Archive for the 'Uncategorized' Category

Teenage collaborative writing workshop

Over the last few months, Yoza editor-in-chief, Louise McCann has been leading a collaborative story writing workshop with four teenagers from Khayelitsha. Anthony Baatjies, Zandile Ntlatli, Christopher Mzamo and Lamla Nyikila have produced the m-novel Someone like me for publication on Yoza.

Read the Mobook Story Co-Lab Report about the writing workshop.


2010 in review

The stats helper monkeys at mulled over how this blog did in 2010, and here’s a high level summary of its overall blog health:

Healthy blog!

The Blog-Health-o-Meter™ reads Fresher than ever.

Crunchy numbers

Featured image

A helper monkey made this abstract painting, inspired by your stats.

A Boeing 747-400 passenger jet can hold 416 passengers. This blog was viewed about 7,600 times in 2010. That’s about 18 full 747s.


In 2010, there were 30 new posts, growing the total archive of this blog to 50 posts. There were 23 pictures uploaded, taking up a total of 21mb. That’s about 2 pictures per month.

The busiest day of the year was August 25th with 153 views. The most popular post that day was Press release: Launch of Yoza m-Novel Library.


Where did they come from?

The top referring sites in 2010 were,,,, and

Some visitors came searching, mostly for m4lit, m4lit project, kontax, book logo, and literature survey for project.

Attractions in 2010

These are the posts and pages that got the most views in 2010.


Press release: Launch of Yoza m-Novel Library August 2010


About the project August 2009


Reports March 2010


Literature Survey September 2009


Read the m-novels April 2010

It’s about reading, not paper vs pixels

In Nadine Gordimer advocates book over screen, the Mail & Guardian reports on a defense of the printed book against the onslaught of technology by the Nobel laureate and one of South Africa’s most distinguished literary figures. Below is my response.

Nadine Gordimer (Image: United Nations Photo. License: CC-BY-NC-ND-2.0)

Dear Nadine,

I too love the form of a book, the weight and smell of it, the feeling of the paper. I would be devastated if books were to vanish, relegated to museums. But one can’t ignore the changes that are happening in the world, nor the advantages that new technology offers. Books are highly durable — read on the mountain top without fear of the battery dying — but prohibitively expensive. Without libraries, our youth can’t access books. I agree that we desperately need libraries, but must concede that we probably won’t see them built and stocked for some time (if ever).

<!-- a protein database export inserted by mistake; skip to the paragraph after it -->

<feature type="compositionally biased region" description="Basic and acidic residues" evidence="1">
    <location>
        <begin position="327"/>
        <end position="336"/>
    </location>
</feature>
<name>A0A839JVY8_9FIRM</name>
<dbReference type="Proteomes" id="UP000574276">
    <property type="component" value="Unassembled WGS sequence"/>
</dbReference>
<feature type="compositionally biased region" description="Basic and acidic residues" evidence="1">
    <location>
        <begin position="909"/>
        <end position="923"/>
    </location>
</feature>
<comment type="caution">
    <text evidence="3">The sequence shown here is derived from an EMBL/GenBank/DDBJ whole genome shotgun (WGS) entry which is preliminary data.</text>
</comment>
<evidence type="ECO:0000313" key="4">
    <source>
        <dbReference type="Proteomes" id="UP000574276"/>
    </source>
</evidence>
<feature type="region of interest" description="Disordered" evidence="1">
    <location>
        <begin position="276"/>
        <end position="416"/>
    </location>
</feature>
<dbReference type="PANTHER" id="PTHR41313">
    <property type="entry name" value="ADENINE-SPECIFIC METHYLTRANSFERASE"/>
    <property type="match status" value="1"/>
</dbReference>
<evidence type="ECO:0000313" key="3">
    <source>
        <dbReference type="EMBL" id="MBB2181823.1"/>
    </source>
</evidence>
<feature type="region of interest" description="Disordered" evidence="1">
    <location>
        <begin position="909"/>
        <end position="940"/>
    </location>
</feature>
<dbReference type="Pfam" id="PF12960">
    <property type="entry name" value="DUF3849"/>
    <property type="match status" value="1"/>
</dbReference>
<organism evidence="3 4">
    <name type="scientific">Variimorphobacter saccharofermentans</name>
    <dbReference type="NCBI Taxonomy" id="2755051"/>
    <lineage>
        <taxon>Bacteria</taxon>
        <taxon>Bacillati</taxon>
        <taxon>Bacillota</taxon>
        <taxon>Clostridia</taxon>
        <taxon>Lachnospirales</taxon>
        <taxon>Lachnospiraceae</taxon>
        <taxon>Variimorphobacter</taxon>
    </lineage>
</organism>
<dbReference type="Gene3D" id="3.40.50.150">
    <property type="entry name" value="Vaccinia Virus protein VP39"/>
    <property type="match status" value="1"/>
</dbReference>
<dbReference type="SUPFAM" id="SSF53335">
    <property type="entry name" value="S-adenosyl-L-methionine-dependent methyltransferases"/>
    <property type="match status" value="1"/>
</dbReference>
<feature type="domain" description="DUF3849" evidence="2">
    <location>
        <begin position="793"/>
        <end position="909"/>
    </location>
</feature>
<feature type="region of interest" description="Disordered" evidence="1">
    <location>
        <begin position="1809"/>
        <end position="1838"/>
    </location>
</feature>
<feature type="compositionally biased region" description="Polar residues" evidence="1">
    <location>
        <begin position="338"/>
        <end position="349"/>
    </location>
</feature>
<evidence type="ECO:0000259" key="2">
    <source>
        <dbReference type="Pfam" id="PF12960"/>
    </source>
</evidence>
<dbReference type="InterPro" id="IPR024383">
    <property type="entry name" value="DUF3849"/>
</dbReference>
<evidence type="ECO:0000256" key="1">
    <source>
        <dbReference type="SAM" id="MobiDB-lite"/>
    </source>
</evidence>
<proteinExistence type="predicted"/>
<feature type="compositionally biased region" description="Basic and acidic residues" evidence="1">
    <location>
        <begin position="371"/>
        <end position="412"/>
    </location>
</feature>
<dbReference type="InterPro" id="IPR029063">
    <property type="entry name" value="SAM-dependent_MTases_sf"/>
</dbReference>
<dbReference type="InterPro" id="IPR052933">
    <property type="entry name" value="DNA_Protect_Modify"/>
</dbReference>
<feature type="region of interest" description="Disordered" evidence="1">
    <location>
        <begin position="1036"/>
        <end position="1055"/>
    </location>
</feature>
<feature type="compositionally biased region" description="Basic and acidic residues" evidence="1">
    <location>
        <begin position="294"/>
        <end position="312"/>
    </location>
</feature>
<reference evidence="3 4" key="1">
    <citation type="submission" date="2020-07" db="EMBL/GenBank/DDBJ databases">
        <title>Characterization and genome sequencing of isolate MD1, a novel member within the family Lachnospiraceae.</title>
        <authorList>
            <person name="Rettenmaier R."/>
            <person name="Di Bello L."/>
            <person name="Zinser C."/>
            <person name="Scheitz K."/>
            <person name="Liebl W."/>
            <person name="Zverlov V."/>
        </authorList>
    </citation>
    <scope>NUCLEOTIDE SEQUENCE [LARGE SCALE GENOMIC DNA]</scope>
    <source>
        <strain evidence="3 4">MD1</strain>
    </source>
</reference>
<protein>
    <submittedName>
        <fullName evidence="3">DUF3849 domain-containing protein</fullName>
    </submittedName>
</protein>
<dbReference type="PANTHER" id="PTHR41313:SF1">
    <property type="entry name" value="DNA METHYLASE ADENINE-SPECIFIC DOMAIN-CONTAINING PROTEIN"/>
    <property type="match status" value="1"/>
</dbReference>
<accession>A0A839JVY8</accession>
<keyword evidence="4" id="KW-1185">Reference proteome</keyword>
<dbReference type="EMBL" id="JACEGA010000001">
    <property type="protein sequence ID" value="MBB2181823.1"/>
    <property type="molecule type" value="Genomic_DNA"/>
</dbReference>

What our youth do have, however, are cellphones. The project that I lead, called m4Lit (mobiles for literacy), takes this book-poor/cellphone-rich context of South Africa — indeed of most of Africa — as a point of departure. If cellphones are what’s in the hands of young people then that is what we have to work with. On a mobisite and on MXit, we’ve published two short stories called Kontax, written in conventional English. In 7 months we’ve had over 33,000 reads of these stories. We asked young people to leave comments on chapters — over 3,000 received so far — and have run two writing competitions (e.g. make up a character you’d like to read about in the next Kontax story) with over 4,000 entries submitted. Through their comments, some of the readers have said that they don’t like reading books but that reading on their cellphones is fun and enjoyable. A few others have indicated that reading Kontax has changed they way they think about reading, from “that is something that I don’t do” to “this is fun.”

A key feature of phones, which books don’t have, is connectivity. With chapter comments left by our readers for all to see, reading moves from a solitary exercise to a more social one. While reading a book on one’s own is a very enjoyable pastime, a more social experience has huge potential for those who need help with texts through annotations (remember how useful it was when you got your hands on a school or university textbook that a previous learner had embellished with notes). This sort of marginalia can now be useful to a much wider audience, not only to one lucky learner each year. What’s more, in a publicly visible way there can be questions and answers as one reader leaves a comment wondering what is going on in the story, and another reader comments with the answer.

True, a cellphone needs a charged battery, but today’s kids have a habit of finding power one way or another. As a device it offers a viable distribution platform for the written word, not printed on paper but displayed in pixels. I think we need to acknowledge that while the pixel isn’t as soulful as a page of paper, it is infinitely better than nothing. Publishing format aside, 33,000 kids are reading and that is a good thing.

A cellphone is a viable complement, and sometimes alternative, to a printed book. If we want our youth to read, we need both. Viva the book! Viva the cellphone!

What’s the real innovation behind m4Lit?